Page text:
Volcan Llaima

  • Volcan Llaima
  • 3125 m.
  • Primary factor: 1819 m
  • Chile
  • Location: South 38.69609, West 071.73038 (GPS on the summit)
  • Difficulty: (YDS) class 2
  • Climbed January 21, 2015


How to get there:
This mountain is located east of the large town of Temuco. The trailhead is at a skiarea on the west side of the mountain. One may access this from Temuco, driving east on Hwy. S-31, via the town of Vilcun, then by Cherquenco. Alternatively, (as we did) one can drive south from the village named Curacautin. This road is paved initially, but changes to a dirt road for most of the distance. There are signs for the ski area and navigation is, in general, not too difficult. Park at the ski area, location S38.68525, W071.80048, elevation about 1490 meter.
This is a quick summary and reference to climbs made on this trip.
Route description.
From the skiarea parking, walk across to the base of the lower chairlift, then follow the gravel service road that runs directly uphill. Follow this road until it ends at a flat platea, location S38.68957, W071.78201, elevation slightly more than 1900 meter.
From here, pick a direction more or less directly towards the summit of Llaima, you may see some faint trails, possibly some cairn markers. The terrain is a bit broken and one should avoid gettng too far to the left with several loose up and downs, since the terrain (several minor ridges) runs a bit across the route. As you see the NW ridge, with a distinct cone-shaped hump, the route should ascend on easy snow to gain what looks like the horizon ridge line (this is on the left side of the mountain when coming from this direction.)
Pick a nice line ascending the snow towards the (local) horizon. There are some slightly steeper snow on the right, so slightly curving left, then heading up, makes for a good line. Aim for the location S38.68741, W071.74385, elevation about 2360 meter, this is a good waypoint on the route.
From here, one should head (more right) uphill, the snow slope remains gentle. Looking ahead, one should notice a distinct rock high up near the end of an upper gully. The route heads that way, but in order to stay on gentle snow, one first proceeds uphill, then do a small traverse left below the rock higher up, in order to enter the upper gully.
Once up in this upper gully, advance uphill as far as possible, but do keep left if possible. The terrain above is extremely bad, loose small rocks, sort of like a lot of tennis balls that all will roll downhill if you try to step on them. The only route uphill that mostly avoids this bad, loose stuff, is to stay all the way on the left side, then proceed to the slightly indistinct ridge line on your left side (when looking uphill).
The rest of the route now continues directly uphill. More left is slightly steeper, but sometimes better footing, more right gets you into the very bad, loose stuff. The best compromise is likely to just stay on the uphill course, slightly left of the bad, black rubble on the right hand side. One should note, that this part of the ascent is steep enough to make larger rocks shoot down the slope. This means that one should be the only party on the slope. This is not a good place to be with several teams on the same slope.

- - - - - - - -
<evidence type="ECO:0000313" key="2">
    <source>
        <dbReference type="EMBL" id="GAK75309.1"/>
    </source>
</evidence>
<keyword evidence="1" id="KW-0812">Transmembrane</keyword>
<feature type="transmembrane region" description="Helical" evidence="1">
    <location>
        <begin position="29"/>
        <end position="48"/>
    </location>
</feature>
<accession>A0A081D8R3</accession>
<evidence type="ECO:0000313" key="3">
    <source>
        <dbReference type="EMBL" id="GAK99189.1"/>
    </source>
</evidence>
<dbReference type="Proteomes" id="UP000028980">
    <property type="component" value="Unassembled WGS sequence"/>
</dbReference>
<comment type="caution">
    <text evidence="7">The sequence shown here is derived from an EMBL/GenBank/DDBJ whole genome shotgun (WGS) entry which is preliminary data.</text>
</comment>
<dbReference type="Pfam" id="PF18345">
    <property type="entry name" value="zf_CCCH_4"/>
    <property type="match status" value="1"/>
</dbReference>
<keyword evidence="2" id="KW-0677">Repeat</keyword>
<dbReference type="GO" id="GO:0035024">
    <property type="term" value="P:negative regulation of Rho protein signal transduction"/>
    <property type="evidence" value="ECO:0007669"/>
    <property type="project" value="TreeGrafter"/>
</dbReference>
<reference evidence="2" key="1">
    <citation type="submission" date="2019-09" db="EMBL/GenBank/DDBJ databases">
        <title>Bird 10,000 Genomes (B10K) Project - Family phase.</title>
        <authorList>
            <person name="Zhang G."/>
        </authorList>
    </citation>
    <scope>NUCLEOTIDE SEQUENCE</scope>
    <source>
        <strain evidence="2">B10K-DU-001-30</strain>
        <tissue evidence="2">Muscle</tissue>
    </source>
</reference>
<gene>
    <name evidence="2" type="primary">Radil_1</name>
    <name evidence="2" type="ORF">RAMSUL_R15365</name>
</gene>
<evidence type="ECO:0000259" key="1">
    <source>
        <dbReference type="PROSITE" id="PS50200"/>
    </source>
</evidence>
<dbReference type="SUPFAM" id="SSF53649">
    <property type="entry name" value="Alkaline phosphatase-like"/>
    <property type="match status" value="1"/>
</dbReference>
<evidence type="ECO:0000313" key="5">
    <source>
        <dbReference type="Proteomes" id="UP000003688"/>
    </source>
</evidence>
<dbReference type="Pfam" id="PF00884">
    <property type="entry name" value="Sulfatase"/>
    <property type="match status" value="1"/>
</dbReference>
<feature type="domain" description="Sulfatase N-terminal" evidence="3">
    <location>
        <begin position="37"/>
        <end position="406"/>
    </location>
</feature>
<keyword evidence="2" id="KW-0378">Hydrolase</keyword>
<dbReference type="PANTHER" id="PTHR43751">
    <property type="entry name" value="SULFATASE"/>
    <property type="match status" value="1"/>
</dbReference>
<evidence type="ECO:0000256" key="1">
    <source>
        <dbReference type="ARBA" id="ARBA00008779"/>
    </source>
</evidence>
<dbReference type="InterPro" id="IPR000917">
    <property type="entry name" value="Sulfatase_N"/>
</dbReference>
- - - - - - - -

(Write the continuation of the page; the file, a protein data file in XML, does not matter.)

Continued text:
Near the top, the slope eases and you need to cross a few local bumps where sulphur smoke and also some heat can be felt. The remaining stretch is short and easy. The summit is directly on the edge of a rather large, broken crater. Be extremely careful, the rocks near the cliff edge are unstable and the terrain may be overhanging. In fact, this edge looks similar to, and may share some properties with a dangerous snow cornice.
We got up early and drove south along (mainly) dirt roads to the base of the ski area located near the base of Volcan Llaima. Not a single person or car anywhere to be seen. We considered driving up the service road belonging to the ski area, but decided that one ideally should have asked permission to do so, there were no signs saying that one could not do it. This road is steep and a bit rough, only a 4WD will be able to do it.
We started out at 0720 and quickly gained the flat, but rather broken area between the top of the ski area and the base of the volcan. Soon, we were on some large, nice snow fields and it was easy to pick a line that would get us high on the horizon ridge. We continued up on easy snow and quickly reached the place where we ran out of snow. We quickly experienced the really bad "tennis ball" terrain, but equally quickly realized that the only viable route uphill would be along the left side. Even there, the terrain is hard work, pretty steep and fairly loose.
We arrived at the summit at 1135, the weather was good and the view all around quite nice. We took a well deserved rest and stayed around until 1150, before starting down. Clouds were now accumulating near the summit. The return hike was extremely easy and we were all the way back at our car at 1415.
While getting our boots off (Pål using a pair of plastic boots), a Conaf ranger arrived on a tiny motor bike. He started asking if we had been up on the mountain. I told him that we did not understand Spanish and he did not speak a single word of English. He clearly wanted to know why we had not registered or at least left a note about our hike. We had not seen/noticed any Conaf station along our approach route. However, I decided that just telling him that I simply did not understand him was the the best approach. He gave up and continued his trip.
We now continued our trip by driving west in order to spend the evening in Pucon, near the base of Villarrica. As we left the mountain area, we actually drove by a Conaf station with a gate controlling the road. The people there opened the gate well before our arrival, we waved a thank you and continued to Pucon.